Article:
Breastfeeding with Calma

According to Rachel, “[Calma] has been a very important tool for getting [Maya] to stay on breast, which I feel is going to do nothing but help elongate my breastfeeding relationship with her.” There was a period of time when Maya would refuse the breast altogether and since starting to use Calma, she’s had a lot more success in getting her to take whole feedings off the breast.

In addition, Calma has also helped eliminate Maya’s struggles with reflux. Overall, Calma became a very important tool for getting Maya to successfully breastfeed.

The Value of Calma

Rachel felt that it’s easy to give up on breastfeeding the moment you encounter your first challenge. So, the more you can do prevent and eliminate these challenges, the more successful your breastfeeding experience will be. Rachel told us she’d “recommend it for any mother that’s going to go going back to work.” She continued by saying, “Every baby should have it to make sure the breastfeeding relationship continues as long as it can.”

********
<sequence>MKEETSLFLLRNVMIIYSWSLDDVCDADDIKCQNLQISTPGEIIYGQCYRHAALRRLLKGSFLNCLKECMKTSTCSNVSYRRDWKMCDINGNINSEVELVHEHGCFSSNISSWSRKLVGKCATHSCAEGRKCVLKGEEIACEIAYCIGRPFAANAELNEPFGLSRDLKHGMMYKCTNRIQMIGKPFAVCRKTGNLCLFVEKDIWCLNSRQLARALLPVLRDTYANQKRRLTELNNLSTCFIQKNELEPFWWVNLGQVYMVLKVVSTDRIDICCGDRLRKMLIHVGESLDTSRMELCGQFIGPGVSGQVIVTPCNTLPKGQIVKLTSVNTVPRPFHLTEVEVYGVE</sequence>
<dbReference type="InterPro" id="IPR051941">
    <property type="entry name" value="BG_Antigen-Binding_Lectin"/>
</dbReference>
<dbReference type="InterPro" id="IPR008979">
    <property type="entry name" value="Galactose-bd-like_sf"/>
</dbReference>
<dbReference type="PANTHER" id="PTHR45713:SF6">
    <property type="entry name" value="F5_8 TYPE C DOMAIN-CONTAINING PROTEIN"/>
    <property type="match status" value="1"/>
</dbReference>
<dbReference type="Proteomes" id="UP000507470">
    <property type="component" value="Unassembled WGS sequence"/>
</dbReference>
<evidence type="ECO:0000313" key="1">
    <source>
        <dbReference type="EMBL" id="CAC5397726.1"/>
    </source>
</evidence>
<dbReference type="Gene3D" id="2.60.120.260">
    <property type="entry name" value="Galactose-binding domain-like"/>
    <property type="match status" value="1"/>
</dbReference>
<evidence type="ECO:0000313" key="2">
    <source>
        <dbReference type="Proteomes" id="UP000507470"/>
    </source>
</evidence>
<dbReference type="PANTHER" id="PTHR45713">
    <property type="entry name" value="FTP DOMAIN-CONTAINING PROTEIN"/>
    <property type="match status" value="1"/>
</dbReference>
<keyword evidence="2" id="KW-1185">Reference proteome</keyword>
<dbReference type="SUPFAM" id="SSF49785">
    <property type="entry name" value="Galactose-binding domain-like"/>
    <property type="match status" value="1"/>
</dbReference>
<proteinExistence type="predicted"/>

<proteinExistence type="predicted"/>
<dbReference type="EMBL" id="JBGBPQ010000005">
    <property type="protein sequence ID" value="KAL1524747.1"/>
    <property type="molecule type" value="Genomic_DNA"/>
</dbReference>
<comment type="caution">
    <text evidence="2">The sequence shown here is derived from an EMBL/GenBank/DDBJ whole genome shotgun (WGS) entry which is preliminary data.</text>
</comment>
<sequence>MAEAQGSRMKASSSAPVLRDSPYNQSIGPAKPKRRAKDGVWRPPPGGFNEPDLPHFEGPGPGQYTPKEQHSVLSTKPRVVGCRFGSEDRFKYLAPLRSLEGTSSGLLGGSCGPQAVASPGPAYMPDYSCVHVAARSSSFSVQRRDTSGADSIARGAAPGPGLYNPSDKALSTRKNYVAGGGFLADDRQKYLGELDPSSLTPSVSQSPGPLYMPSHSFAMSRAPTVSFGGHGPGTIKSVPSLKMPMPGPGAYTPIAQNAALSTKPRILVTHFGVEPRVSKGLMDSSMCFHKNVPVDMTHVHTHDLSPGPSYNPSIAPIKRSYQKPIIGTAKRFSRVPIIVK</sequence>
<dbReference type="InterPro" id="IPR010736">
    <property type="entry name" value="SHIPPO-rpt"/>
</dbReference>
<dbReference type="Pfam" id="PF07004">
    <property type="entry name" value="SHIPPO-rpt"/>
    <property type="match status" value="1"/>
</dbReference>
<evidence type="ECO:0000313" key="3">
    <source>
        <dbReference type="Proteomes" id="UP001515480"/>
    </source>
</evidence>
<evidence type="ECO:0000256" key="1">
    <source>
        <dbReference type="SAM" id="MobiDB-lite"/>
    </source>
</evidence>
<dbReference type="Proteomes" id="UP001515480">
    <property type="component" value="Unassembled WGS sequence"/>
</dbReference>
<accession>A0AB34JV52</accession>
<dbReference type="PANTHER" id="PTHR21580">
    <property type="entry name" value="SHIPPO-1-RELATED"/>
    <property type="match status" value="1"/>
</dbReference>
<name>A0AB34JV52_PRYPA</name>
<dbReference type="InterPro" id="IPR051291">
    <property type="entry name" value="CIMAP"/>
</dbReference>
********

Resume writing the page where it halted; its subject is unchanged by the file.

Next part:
Are you curious about Calma and how it can support your breastfeeding goals? Visit the Calma product page on our website, or watch our video to see Calma in action.

Have you tried Calma? Share your thoughts in the comments below.

 

13 thoughts on “INTERVIEW: Conquering Breastfeeding Challenges with Calma

  1. Calma saved us while Ziah(our 5th child) struggled with feeding problems, tongue tie and failure to thrive. Thanks to Medela Symphony and Calma, Ziah is 4 months old and has not received a drop of formula and is up to a healthy weight. He is nursing like a champ now. Thanks Medela!!

  2. While I am glad that Rachel May found a way to feed her baby, I am also wondering why she did not simply have her baby’s tongue tie released.
    Breastfeeding is not the only health issue affected by tongue tie. It can also lead to difficulties with eating solid foods, because of the difficulty of moving a bolus of food to the back of the mouth, cause reflux and apnea, and later on may lead to the need for orthodontic work and speech therapy.
    You can find information about tongue ties here:
    http://www.kiddsteeth.com/nursingbookaugfc2011.pdf

    • Hi Norma – Thanks for sharing the information. Rachel did have her babies’ tongue tie released, but still encountered some challenges breastfeeding. Thanks for sharing your knowledge with our community.